Roof and Attic Ventilation
Page 1 of 5
Attic ventilation is an important part of roofing. Proper attic
ventilation extends the life of a roof and reduces problems because it
minimizes the temperature differential between the attic and the air
outside. Proper ventilation will remove moisture and heat from the
attic. Trapped heat and moisture can raise energy costs, cause ice dams,
and damage roof system components as well as structural and personal
items located inside the attic where temperatures can easily reach 150°
F (65° C). Condensation that forms inside
attics can be caused by the use of washing machines, dish washers, bath
tubs, showers, and tumble driers unless these items are properly
ventilated through the roof. In some cases the condensation can be bad
enough to be mistaken for a roof leak.
Here are some problems associated with an improperly ventilated attic
Ice Dams -
ice dams are the result of melting snow continually refreezing at
the roof perimeter and then backing up under the shingles and
causing leaks. Proper ventilation used in conjunction with heavy
insulation and an air barrier can create a Cold Roof Assembly which
will help eliminate ice dams.
- Sumps between rafters (deck deflection) can happen because after
awhile (sometimes several years, sometimes only a couple years), a
plywood roof deck can warp or deteriorate and become spongy and
dangerous to walk on. This occurs because one side of plywood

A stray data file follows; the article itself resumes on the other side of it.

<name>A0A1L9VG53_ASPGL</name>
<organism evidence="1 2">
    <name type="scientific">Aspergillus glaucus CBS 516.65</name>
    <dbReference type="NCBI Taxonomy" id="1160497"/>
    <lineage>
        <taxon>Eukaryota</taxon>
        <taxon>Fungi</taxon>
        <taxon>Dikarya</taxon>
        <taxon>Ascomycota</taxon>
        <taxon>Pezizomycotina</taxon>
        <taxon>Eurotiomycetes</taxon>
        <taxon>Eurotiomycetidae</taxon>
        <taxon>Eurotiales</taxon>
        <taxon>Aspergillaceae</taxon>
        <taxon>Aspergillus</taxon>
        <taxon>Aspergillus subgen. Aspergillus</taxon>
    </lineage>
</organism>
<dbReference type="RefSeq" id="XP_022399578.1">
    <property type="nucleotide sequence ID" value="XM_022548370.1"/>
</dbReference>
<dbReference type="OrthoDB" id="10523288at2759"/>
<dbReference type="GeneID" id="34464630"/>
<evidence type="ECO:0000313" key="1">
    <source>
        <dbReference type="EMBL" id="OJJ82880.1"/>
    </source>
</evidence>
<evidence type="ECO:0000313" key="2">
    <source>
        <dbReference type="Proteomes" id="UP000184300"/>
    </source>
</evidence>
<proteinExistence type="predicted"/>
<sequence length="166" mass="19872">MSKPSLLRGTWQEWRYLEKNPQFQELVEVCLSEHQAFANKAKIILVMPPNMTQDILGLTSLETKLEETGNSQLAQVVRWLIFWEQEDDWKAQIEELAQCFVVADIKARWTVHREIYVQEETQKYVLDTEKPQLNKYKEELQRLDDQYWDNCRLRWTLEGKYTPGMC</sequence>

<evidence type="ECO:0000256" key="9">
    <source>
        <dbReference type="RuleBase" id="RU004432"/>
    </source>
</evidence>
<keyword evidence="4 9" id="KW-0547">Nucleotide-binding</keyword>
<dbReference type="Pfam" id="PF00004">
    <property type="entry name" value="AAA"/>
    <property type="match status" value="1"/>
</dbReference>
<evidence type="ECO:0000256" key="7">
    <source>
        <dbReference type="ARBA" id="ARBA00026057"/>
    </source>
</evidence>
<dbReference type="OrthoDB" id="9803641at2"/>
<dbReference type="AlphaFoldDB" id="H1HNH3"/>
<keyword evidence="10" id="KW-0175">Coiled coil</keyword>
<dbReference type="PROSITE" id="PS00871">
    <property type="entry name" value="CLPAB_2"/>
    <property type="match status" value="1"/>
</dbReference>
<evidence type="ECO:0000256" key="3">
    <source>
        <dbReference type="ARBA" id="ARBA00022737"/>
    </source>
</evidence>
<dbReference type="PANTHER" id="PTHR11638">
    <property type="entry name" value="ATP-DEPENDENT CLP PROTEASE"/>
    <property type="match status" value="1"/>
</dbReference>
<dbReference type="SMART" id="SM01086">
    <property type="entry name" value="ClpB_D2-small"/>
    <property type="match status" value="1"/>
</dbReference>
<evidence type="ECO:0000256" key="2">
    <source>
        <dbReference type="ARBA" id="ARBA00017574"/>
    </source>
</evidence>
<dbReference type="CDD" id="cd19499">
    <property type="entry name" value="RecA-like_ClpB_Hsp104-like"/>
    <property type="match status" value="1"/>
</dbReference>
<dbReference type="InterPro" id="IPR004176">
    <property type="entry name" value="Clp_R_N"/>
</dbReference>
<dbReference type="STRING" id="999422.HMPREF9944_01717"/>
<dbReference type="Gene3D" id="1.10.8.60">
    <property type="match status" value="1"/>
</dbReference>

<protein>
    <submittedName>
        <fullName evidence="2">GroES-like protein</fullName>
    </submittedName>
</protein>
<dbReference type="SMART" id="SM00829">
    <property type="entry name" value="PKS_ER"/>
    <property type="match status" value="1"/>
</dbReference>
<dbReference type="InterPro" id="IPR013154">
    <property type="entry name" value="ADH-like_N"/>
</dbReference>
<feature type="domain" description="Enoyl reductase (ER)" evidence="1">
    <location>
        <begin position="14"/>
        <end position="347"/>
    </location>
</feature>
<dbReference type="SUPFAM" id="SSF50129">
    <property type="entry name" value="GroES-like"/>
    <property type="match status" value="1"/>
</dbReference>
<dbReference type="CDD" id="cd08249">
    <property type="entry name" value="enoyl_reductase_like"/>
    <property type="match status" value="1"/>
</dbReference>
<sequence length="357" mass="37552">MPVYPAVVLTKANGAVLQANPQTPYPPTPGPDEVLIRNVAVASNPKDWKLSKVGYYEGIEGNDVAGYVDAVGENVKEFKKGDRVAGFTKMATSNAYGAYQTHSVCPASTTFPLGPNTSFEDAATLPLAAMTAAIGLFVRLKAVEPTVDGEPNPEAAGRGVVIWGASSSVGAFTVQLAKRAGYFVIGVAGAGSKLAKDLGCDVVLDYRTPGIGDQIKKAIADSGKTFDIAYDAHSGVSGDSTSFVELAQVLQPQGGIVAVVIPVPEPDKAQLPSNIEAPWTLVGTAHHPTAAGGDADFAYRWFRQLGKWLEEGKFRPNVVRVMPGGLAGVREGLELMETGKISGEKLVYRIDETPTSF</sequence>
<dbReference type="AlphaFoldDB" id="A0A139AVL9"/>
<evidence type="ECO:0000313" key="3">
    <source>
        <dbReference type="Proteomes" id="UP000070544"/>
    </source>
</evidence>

decking needs be able to "breathe" by being exposed to circulating
air. The adhesives used in the plywood can deteriorate or Dry Rot
can occur because of condensation.
- Water vapor will condense first on anything metal inside the
attic; this will eventually cause the metal to rust. Heads can rust
off nails, metal plumbing straps or straps holding HVAC ducting can
rust in two causing the ducting to crash down on top of the ceiling
joists or through a suspended ceiling. This problem is more common
in humid climates.
- In colder climates – generally where the average January
temperature is 32° F (0°
C) or colder – high inside humidity (40% or greater) combined with
low outside temperatures can cause frost to form on the bottom of
the roof deck. See Dry Rot
in the glossary.
- Insulation can trap moisture which will reduce the R-value of the
insulation and create a nice environment for the propagation of
certain molds, spores, and fungi which will also cause problems. See Dry Rot
in the glossary.
- There is also the problem of mildew which is both damaging and can
cause health problems.
- The roof system itself will deteriorate prematurely.
- Cooling units will need to be serviced or replaced prematurely
because of excessive use.